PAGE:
'We have more evidence than we need' to prove Christianity, apologist says
Believers in Jesus Christ "have more evidence than they need” to intellectually defend the claims of Christianity, says noted apologist and Liberty University professor Gary Habermas.
Habermas, a New Testament scholar who chairs Liberty’s Department of Philosophy, noted in a recent interview that he believes Christians “often crawl into a cubby hole and are embarrassed of being called out” or told that they “don’t have any evidence.”
“But there’s an incredible amount of evidence for Christianity,” Habermas said on Alex McFarland’s “Truth for a New Generation” program on Sunday. “I mean, we have more evidence than we need, we frankly do.”
He explained that not only is the Christian faith a “fantastic message,” but it's a message that is “incredibly, highly evidenced from an incredible number of different perspectives.”
“Heavy evidence from almost 10 different perspectives, data that skeptics will often acknowledge. We’ve got the best evidence in the world, but [also] the most evidenced religious message,” continued Habermas.
For example, when dealing with the claim of some atheist groups that Jesus never existed, he cited atheist scholar Bart Erhman, who in 2012 released a book arguing in favor of the historical existence of Jesus.
“[Erhman] says that of all the thousands of professors in religion and cognate subjects, people who teach in colleges, and universities, and seminaries, he says that to his knowledge not a single one of them would teach that Jesus never lived,” Habermas explained.
“They want people to think that scholarship agrees with them and Bart Erhman kind of called them out and, interestingly enough, a lot of them were not happy with him.”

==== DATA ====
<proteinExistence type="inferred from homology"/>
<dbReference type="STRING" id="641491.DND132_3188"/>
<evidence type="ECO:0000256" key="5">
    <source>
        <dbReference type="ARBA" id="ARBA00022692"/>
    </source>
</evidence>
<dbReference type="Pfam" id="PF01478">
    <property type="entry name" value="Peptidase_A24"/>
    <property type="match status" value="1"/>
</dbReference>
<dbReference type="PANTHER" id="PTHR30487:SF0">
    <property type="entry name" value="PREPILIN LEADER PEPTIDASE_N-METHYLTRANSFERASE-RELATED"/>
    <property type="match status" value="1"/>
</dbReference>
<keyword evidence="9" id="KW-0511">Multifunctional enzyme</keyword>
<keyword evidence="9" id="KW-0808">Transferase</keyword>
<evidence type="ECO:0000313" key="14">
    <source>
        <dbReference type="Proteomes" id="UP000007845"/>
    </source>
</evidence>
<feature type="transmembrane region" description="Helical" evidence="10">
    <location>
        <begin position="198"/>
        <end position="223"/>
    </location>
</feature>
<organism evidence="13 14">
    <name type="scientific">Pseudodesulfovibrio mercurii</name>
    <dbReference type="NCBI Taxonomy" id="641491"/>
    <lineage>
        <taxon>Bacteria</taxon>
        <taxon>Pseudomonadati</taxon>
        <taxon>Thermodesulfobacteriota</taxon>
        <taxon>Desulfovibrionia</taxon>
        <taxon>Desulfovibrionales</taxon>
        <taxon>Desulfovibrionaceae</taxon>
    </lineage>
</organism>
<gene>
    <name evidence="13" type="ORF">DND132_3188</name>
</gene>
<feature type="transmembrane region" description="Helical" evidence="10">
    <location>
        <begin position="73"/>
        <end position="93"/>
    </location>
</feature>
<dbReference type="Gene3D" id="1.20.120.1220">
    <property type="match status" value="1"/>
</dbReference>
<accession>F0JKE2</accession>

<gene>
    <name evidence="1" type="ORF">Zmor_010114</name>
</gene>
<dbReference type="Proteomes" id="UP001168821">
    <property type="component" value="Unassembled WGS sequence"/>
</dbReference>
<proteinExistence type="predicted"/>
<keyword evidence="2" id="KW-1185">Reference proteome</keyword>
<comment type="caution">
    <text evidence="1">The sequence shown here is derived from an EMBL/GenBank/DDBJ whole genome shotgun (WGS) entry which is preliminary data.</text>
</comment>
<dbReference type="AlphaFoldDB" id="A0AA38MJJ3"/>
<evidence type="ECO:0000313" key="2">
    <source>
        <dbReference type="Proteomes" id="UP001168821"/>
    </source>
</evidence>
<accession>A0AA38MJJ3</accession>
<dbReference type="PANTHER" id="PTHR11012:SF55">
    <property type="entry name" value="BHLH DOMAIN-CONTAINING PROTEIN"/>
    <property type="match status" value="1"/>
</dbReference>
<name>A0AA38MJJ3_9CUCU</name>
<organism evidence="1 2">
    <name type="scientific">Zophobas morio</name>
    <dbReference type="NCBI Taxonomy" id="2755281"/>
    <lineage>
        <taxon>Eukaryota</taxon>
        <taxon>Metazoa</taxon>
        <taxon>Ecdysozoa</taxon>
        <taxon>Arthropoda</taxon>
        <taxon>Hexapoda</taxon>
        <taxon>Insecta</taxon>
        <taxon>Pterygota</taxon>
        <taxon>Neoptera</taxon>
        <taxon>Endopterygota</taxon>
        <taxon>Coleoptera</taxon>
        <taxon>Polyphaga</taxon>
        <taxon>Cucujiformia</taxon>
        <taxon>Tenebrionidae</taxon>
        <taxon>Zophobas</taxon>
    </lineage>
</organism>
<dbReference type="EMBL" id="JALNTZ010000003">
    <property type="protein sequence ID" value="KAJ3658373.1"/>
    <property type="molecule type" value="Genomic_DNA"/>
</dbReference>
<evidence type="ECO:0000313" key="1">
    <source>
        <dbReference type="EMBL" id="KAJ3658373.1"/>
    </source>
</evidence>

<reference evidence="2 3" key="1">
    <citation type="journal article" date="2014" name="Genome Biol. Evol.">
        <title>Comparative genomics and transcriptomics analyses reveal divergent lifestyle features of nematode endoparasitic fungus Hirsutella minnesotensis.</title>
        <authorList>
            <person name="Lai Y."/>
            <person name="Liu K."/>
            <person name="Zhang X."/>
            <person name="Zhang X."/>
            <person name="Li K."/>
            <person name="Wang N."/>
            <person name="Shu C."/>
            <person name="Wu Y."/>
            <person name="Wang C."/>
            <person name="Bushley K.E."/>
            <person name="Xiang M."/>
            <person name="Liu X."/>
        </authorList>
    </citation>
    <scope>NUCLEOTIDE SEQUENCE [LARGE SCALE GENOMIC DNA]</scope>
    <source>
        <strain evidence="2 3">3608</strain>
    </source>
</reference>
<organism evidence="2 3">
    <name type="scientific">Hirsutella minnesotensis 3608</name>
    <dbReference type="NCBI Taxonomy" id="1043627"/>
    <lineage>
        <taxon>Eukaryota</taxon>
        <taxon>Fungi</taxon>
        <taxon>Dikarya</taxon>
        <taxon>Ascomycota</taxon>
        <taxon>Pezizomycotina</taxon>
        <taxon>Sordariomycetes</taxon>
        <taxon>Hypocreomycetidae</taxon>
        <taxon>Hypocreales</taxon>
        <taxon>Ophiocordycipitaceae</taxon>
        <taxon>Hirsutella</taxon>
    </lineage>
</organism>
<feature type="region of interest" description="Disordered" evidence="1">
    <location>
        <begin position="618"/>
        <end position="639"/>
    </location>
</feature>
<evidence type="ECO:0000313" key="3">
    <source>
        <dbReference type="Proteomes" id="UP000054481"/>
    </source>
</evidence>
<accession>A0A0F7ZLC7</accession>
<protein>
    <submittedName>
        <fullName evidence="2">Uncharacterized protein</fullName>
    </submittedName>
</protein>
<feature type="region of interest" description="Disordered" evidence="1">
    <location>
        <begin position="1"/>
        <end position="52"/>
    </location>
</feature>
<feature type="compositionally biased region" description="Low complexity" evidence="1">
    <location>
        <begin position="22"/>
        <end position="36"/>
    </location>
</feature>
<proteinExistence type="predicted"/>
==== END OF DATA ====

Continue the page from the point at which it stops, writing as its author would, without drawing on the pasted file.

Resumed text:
McFarland then mentioned the 2004 book The Case for the Resurrection of Jesus, which Habermas co-authored with Michael Licona, when asking him about how 75 percent of scholars acknowledge the historical existence of the empty tomb on Easter Sunday.
“Michael Grant, the Roman historian, said that if we apply to the empty tomb the normal historical rules that we apply to any event, he says you really don’t have any options other than to accept the historicity of the empty tomb,” responded Habermas. “And that’s a secular historian.”
McFarland and Habermas also discussed the rise of Christian apologetics over the past two generations, with McFarland calling it a “cultural juggernaut.”
“I think apologetics has been used by God, because it does unify the Body of Christ to a degree,” said McFarland. “I remember, I went around to all these pastors and youth pastors and Christian schools and I said, ‘Listen, imagine if a theology lecture and a Billy Graham crusade could be combined. That’s kind of what we’re after.’”
“We’re going to win the lost and equip the saved. And so many people said ‘that will never work,’ but it worked.”
Habermas agreed, noting that when he first began teaching at Liberty in 1981 he could recall many people who took issue with the idea of apologetics, believing that it was unnecessary.
“Almost 40 years later, I’m told by publishing houses regularly [apologetics] is the hottest topic in their publishing line,” said Habermas.
“Look around the country and see how many big conferences are doing these citywide rallies with 1,000 or 2,000 or more.”
Earlier this year at the Engage Conference in Albuquerque, New Mexico, Habermas spoke to those gathered about the historicity of the life of Jesus.
“We're not pulling any strings, we're not doing anything goofy; the same kind of history that tells you George Washington was the first president of the United States is the same history that says Jesus was raised from the dead,” he declared at the March event.